I enjoy all trains, but particularly Balkan ones. Twice I've taken the Venezia Express, the first time all the way through what was then Yugoslavia, to Thessaloniki in Greece. And from there, to Istanbul, and across Asia, in a series of slow trains and rattling old buses. I remember very little of that first journey through Yugoslavia, decades ago. I did keep a journal of sorts, but all the pages, except one, got eaten in India, by a holy cow. But that's another story.
I remember young men, soldiers, getting on somewhere, perhaps Belgrade. They were on their way to Skopje, and that was the only word I could understand, of their conversation. I heard dobra, dobra, repeatedly (which I now know means good, good) and they laughed a lot, these young men, they were cheerful and happy, showing an energy that was unfamiliar, to me. They had broad faces, clear eyes, prominent jawlines. I liked the look of them, and peered at them from time to time, as I looked up from my book. I had only two books with me, so it must have been either The Bhagavad Gita or Basho's Narrow Road to the Deep North.
The second time I took the Venezia Express, only a few years ago, I got on at Trieste, late at night, around 11.30. The two books I had with me this time were Slavenka Drakulic's Balkan Express and Ivo Andric's Bridge Over the Drina. I was waiting in the Trieste train station, where a few homeless or seeming homeless souls had gathered, along with a handful of others, waiting, I presumed, for the same train. A slightly inebriated man sat down beside me, and wanted to talk. My Italian is very basic and when communication in that language failed, he turned to German. Like so many displaced people from the Balkans, he had spent time in Germany and learned the language. His name was Marko, he was from Bosnia, middle-aged, well-built, with a shock of greying hair. His words were slurred and often difficult to make out and because of this and the sometimes obscure associations of his thinking, conversation was a little halting. He asked for a cigarette and I gave him one. He asked where I was going, and I told him I was going to Belgrade. I'd just begun reading The Bridge Over the Drina, and he asked what I was reading. I told him. His eyes lit up, he was of course familiar with that book, probably the best known classic of the Bosnian writer. This time his words were quite clear. Messer im Herz! he declaimed loudly, and laughed to himself, then repeated the phrase, as if he was calling out to someone on the street. I looked around me. There was a family with two small children, lying on a pile of bags and suitcases, sleeping. A couple of men in worn baggy trousers and scuffed leather jackets, acquaintances of Marko, who also looked as though they were fighting off sleep. The scene did not look threatening in any way. Why Marko had shouted out – a knife in the heart!, was not then clear to me. He explained that it had to do with the book I had just started reading.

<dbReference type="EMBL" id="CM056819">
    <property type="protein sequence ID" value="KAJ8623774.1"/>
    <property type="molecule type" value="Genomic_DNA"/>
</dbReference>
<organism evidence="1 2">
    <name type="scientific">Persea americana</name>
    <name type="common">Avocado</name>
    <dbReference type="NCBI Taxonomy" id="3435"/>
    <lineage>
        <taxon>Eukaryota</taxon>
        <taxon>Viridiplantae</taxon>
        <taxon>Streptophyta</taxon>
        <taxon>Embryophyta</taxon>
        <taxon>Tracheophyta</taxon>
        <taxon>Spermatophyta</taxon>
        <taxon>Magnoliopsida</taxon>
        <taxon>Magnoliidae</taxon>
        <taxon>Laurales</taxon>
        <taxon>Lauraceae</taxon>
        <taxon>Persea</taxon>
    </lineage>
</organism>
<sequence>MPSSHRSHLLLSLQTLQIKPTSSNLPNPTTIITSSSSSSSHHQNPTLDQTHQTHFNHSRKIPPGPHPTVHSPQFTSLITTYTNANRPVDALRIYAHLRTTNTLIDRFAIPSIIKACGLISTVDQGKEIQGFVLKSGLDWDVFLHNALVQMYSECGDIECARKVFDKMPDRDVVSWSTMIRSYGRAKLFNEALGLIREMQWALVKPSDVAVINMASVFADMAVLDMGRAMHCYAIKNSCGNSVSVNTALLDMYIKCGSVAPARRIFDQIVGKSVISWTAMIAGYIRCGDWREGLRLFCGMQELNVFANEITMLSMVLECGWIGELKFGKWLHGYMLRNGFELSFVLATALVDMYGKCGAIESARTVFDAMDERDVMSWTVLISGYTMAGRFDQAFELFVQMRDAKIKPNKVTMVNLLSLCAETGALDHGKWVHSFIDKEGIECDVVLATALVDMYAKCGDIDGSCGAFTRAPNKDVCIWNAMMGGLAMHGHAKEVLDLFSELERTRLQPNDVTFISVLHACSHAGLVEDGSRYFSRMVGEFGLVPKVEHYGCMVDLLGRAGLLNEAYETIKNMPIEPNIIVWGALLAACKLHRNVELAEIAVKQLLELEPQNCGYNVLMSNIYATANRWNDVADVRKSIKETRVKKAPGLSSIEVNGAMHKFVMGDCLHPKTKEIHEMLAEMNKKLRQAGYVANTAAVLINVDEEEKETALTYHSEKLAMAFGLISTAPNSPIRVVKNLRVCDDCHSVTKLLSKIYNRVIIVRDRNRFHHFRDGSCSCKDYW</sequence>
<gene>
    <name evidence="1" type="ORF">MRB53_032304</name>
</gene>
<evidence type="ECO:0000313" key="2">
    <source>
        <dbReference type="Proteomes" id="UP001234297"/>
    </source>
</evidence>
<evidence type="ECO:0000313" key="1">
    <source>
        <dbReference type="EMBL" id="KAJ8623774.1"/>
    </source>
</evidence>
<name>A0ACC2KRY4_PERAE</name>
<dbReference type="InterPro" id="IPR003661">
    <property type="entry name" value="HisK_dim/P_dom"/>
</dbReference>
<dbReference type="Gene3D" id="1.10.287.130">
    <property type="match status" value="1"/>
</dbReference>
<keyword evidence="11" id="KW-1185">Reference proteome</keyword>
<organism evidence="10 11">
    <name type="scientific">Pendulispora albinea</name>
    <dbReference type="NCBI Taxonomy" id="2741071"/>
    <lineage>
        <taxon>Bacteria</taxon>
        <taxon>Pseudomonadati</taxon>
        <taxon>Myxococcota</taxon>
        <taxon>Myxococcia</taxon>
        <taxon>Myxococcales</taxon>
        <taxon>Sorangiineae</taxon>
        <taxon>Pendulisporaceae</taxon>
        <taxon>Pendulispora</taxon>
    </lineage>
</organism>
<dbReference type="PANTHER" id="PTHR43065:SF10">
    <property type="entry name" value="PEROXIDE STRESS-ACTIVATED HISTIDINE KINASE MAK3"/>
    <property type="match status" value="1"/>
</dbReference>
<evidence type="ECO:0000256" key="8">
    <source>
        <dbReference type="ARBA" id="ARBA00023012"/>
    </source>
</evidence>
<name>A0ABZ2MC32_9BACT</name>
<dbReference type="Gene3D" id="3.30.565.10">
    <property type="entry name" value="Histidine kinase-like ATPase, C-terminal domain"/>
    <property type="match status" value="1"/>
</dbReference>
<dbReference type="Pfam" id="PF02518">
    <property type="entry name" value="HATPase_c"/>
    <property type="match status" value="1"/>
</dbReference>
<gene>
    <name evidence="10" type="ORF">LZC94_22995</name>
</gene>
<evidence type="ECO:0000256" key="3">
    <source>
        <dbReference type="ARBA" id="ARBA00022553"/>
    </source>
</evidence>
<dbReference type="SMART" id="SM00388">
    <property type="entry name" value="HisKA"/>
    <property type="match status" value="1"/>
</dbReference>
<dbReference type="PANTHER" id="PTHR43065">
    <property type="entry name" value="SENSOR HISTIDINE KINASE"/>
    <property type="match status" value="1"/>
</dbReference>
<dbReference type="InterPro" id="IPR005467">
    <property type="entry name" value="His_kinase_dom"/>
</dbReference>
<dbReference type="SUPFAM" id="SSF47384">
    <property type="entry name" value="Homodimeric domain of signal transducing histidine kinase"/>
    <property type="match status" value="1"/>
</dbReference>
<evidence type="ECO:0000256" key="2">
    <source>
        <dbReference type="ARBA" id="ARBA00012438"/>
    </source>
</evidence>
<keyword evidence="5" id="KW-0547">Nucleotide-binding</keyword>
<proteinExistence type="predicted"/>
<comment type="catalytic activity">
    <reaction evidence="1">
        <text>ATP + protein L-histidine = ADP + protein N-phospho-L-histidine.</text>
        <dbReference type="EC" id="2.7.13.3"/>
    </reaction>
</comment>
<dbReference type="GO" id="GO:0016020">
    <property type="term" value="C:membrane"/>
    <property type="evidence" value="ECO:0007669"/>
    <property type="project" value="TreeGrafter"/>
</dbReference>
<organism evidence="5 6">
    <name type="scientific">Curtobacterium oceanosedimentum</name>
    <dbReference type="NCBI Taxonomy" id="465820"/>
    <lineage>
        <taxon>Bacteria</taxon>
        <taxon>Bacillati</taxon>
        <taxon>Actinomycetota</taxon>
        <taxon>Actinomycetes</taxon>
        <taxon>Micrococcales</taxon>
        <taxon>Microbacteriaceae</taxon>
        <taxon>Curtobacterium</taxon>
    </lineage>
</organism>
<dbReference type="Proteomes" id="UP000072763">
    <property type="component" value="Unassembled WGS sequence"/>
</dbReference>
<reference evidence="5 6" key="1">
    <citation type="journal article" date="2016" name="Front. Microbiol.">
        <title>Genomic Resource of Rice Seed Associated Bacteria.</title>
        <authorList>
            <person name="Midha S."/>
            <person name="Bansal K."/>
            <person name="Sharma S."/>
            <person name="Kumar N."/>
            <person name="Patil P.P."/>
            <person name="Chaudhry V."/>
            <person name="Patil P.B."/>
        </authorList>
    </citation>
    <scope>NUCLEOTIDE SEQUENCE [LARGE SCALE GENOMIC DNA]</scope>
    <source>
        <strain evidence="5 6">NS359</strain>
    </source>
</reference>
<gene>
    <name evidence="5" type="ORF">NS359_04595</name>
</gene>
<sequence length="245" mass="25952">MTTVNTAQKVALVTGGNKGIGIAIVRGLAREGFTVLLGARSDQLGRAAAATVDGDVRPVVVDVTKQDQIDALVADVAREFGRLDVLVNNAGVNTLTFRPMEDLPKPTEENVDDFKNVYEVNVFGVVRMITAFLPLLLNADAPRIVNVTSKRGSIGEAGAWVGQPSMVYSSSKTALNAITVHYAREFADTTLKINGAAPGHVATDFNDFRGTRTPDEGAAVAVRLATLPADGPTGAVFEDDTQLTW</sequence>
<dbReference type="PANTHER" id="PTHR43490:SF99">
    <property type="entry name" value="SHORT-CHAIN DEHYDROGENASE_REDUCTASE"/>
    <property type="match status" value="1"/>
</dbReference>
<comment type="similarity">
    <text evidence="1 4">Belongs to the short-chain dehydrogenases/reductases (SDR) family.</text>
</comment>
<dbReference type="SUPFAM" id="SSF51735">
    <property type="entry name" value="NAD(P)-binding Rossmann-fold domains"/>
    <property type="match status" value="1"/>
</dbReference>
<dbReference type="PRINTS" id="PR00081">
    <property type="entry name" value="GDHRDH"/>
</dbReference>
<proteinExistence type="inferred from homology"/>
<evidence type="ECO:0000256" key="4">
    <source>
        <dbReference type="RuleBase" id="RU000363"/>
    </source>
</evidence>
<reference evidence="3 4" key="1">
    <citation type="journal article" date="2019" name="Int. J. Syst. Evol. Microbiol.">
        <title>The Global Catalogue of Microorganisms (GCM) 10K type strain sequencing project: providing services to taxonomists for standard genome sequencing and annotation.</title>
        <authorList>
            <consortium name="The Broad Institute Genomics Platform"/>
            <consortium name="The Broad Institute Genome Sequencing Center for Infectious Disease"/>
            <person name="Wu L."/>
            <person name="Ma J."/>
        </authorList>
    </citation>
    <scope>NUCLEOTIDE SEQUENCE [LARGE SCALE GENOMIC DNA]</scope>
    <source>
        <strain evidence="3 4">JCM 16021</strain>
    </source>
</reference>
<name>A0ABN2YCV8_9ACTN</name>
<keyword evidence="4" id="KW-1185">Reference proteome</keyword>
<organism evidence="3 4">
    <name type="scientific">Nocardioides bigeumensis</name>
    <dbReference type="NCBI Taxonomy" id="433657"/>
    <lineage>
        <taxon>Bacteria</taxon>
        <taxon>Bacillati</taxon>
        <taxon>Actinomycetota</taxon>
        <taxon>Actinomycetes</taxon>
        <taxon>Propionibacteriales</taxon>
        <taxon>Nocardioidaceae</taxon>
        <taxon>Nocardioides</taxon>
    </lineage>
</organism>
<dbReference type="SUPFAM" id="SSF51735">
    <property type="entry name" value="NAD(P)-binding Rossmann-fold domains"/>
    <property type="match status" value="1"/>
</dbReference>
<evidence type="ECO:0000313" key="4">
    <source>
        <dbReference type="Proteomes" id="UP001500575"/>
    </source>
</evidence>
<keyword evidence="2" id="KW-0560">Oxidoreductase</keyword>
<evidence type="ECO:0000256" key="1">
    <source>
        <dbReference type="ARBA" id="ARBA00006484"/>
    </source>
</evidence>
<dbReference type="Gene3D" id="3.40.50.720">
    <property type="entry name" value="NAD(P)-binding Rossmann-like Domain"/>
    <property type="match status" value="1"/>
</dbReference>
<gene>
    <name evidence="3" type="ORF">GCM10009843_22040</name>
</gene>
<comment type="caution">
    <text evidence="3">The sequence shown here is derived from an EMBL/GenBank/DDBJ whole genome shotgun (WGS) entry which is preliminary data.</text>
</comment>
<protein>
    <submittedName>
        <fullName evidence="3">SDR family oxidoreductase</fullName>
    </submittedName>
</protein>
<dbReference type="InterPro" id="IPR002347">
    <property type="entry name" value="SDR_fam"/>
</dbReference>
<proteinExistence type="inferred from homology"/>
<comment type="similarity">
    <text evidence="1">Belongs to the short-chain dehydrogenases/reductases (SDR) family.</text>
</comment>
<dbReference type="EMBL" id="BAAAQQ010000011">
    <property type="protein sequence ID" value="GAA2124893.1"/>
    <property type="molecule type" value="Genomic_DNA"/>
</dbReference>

When the Venezia express came into the station, Marko came with me, made sure that I was settled in a carriage, sat down beside me for a few minutes, talked to the young man, the only other passenger in the compartment, explained that he was not getting the train himself, he and I had just met in the station, he was simply keeping me company. The young man smiled and a sense of rapport, almost an intimacy, installed itself immediately, a tangible, comforting presence, one that I have only ever felt in the Balkans. When Marko stood up, he swayed a little on his feet, took hold of my hand and clasped it to him, wishing me well on my journey. Eventually he released it and I heard him greeting other passengers as he moved slowly down the corridor, and got off the train.
The train groaned a little as it started up, heading off into the darkness. The night journey had begun.
You can read the story of part of this journey, in Mirror City, at the following link